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VeggieDiseases > Posts > Fungicide Updates-April 2014
April 08
Fungicide Updates-April 2014

Midwest Vegetable Production Guide Update-Hard copies of the Midwest Vegetable Production Guide for Commercial Growers 2014​ have been available since early January.  However, this guide, also known as the ID-56, is also available for as an on-line version.  One advantage of the online version is that it is free versus the $10 price for the hard copy.  Another advantage of the on-line version is that updates can be added when needed.  Updates and changes that have been made since the printing of the ID-56 are listed below:

Fruiting vegetable chapter-The rate for Fontelis on tomato for Botrytis gray mold and for early blight/Septoria leaf blight was changed to 16-24 fl oz./A on page 123.  

Fruiting vegetable chapter-The fungicide Priaxor was added for anthracnose, Botrytis gray mold (suppression only), early blight and Septoira leaf blight, late blight (suppression only) and white mold.  The rate for all the diseases above is 4-8 fl. oz./A except for late blight, which is 8 fl. oz./a.  Note that Priaxor is the only foliar fungicide listed for tomatoes and white mold.  However, Priaxor is not labeled for the greenhouse.  Applicators must be in possession of the supplemental label. 

Cucurbit chapter-In the watermelon variety resistance to Fusarium wilt table on page 97, the watermelon variety Distinction now has a rating of ‘++++’, meaning it has an excellent Fusarium wilt resistance rating.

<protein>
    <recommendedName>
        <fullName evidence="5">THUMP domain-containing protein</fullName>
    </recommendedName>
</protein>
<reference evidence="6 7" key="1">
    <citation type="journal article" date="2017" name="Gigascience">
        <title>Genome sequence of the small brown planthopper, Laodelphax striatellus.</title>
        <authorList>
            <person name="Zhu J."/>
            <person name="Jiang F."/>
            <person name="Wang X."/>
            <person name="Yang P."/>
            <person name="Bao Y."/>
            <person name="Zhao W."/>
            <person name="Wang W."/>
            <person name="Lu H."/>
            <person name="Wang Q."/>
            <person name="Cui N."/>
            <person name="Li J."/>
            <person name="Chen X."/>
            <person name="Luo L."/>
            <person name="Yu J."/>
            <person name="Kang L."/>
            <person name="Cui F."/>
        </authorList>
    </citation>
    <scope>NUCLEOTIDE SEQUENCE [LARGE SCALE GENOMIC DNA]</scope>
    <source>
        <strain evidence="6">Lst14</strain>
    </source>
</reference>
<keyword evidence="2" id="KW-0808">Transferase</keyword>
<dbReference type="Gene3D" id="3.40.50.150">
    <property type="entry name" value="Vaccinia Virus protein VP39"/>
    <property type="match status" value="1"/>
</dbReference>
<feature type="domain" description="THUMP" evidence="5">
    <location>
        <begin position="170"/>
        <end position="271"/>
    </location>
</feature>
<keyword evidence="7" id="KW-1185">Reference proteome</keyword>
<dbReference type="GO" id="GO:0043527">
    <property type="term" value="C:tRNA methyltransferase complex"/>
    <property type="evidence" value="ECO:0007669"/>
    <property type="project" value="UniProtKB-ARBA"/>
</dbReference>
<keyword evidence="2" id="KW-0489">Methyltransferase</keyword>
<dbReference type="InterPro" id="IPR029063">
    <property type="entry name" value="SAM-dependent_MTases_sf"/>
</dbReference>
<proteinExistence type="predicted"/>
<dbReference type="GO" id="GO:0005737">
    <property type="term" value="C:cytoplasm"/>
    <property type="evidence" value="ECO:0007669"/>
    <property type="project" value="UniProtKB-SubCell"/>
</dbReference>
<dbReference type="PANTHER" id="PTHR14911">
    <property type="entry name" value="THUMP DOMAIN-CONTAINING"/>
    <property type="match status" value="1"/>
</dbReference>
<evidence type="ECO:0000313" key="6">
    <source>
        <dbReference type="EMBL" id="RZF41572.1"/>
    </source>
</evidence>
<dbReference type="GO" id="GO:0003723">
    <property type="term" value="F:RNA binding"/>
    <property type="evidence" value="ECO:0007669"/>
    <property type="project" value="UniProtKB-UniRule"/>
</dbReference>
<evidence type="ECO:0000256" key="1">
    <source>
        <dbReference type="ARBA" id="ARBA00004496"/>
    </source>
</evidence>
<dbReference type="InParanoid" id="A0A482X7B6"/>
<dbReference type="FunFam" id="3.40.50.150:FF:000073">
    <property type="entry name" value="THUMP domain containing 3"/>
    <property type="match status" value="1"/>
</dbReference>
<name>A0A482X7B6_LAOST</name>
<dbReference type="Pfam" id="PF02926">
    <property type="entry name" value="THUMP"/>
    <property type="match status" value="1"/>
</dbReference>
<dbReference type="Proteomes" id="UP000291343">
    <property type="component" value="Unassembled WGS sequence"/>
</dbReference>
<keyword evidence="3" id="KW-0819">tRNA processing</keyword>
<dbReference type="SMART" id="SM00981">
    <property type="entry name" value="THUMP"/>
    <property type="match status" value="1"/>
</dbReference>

Cucurbit chapter-Proline 480 SC is now labeled for Fusarium wilt of watermelon at 5.7 fl. oz. per acre.  May be applied by ground or chemigation application equipment.  Do not use in water used for hand transplanting. 

This product has been labeled as a result of research performed at Purdue University and elsewhere.  The Proline label allows one drip application.  If Proline is used as a drip application for Fusarium wilt, use it at transplant.  I have been able to show that Proline can lessen the severity of Fusarium wilt of watermelon.  However, the results depend on many factors including the amount of the Fusarium wilt fungus in the soil and the host resistance of the variety used.  If you have any questions or thoughts about using this product for Fusarium wilt of watermelon, please contact me at the phone number or email to the right. 

Cucurbit chapter-The fungicide Merivon was added to several diseases in the chapter at 5.5 fl. oz./A:  anthracnose, gummy stem blight, powdery mildew and Plectosporium blight.   Alternaria leaf blight was added at 4-5.5 fl. oz./A.  Applicators must be in possession of the supplemental label. 

I had the opportunity to use this product on powdery mildew of cantaloupe a few years ago:  I had excellent results.  However, Merivon has active ingredients in groups 7 and 11.  My research has shown that in the past, group 7 active ingredients work well on powdery mildew (for example, Pristine and Fontelis).  Group 11 products have not worked well for powdery mildew of cucurbits in Indiana. 

Sweet corn chapter-The fungicide Priaxor was added for use on several diseases-page 188.

Onion chapter-The fungicide Merivon was added for use for Alternaria purple blotch, Botrytis leaf blight and downy mildew.  Page 161. 

Legume chapter- The fungicide Priaxor was added for use on several diseases.  Pages 146-147.

If you are unable to access the on-line version of the Midwest Vegetable Production Guide for Commercial Growers 2014 or have any questions, please contact me.  Or feel free to comment below.​


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